Devotion to the Shroud and examination of the textile again entered a new technological era in 1898, when the first photographs of the relic were taken by Secondo Pia. As he was developing the photographic plates, Pia realized the Shroud itself was a negative of the body’s image (Scott, p. 302) The negative of this negative produced a positive image, an even more convincing simulacrum of the dead Christ, and one that was readily disseminated through mass print reproduction. The faithful were fascinated by this discovery, but at the same time it ushered in a technological arms race between believers and skeptics which continues to this day.
Shroud of Turin, negative detail of face, 1932
Image: gallica.bnf.fr / Bibliothèque nationale de France / Planet News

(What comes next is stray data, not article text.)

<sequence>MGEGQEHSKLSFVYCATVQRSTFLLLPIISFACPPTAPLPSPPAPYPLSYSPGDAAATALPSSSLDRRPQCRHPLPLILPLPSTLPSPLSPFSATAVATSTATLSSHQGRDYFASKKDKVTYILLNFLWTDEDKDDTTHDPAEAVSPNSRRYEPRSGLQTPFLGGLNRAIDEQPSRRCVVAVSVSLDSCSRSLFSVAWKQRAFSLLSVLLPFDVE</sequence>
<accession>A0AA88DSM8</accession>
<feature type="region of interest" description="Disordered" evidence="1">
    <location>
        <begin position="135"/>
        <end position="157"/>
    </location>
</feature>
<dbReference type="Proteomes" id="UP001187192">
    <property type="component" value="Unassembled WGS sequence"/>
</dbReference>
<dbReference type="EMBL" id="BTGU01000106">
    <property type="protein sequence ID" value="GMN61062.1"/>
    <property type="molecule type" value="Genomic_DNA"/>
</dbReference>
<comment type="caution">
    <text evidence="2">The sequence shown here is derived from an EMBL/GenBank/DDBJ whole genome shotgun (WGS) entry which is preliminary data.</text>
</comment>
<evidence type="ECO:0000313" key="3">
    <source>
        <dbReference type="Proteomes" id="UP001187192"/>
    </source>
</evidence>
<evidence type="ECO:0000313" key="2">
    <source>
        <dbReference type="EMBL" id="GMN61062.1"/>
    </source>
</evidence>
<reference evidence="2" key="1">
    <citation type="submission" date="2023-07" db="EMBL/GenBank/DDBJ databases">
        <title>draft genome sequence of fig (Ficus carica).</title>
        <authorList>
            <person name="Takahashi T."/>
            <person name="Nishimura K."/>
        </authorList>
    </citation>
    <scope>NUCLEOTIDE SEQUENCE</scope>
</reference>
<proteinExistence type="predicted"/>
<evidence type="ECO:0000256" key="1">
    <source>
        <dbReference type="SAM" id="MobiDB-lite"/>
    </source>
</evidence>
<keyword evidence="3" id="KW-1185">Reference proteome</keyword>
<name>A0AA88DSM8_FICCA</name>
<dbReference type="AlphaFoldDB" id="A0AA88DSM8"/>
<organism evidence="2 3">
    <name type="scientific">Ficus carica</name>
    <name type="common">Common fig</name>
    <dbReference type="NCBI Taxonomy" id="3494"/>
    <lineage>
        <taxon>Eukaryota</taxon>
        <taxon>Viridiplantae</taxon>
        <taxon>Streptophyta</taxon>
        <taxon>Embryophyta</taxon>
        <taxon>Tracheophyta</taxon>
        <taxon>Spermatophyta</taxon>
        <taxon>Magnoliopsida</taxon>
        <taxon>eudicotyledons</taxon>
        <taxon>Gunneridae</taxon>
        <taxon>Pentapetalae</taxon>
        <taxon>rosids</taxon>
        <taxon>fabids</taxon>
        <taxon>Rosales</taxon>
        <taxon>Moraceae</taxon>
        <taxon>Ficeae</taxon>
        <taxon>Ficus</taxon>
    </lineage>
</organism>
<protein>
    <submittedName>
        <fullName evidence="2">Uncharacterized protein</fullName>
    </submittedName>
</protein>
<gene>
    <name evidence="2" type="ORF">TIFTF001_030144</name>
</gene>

Despite their transmission via new media technologies, photography and measurement also dominate the most recent devotional aids. The new Shroud app will reportedly allow users to inspect an ultra-high resolution image of the relic on mobile devices, a function already available online on several Shroud-related websites. The Shroud Scope at sindonology.org is perhaps the most elaborate of these tools, since it permits users to measure between any two click points, adjusting for the zoom scale, and it also documents blood stains, burn marks, poker holes, and the sites from which samples have been taken for carbon-14 dating. This clickable measurement function thus continues the manuscript and print tradition of metric relics in a renewed technological leap, this time to digital media.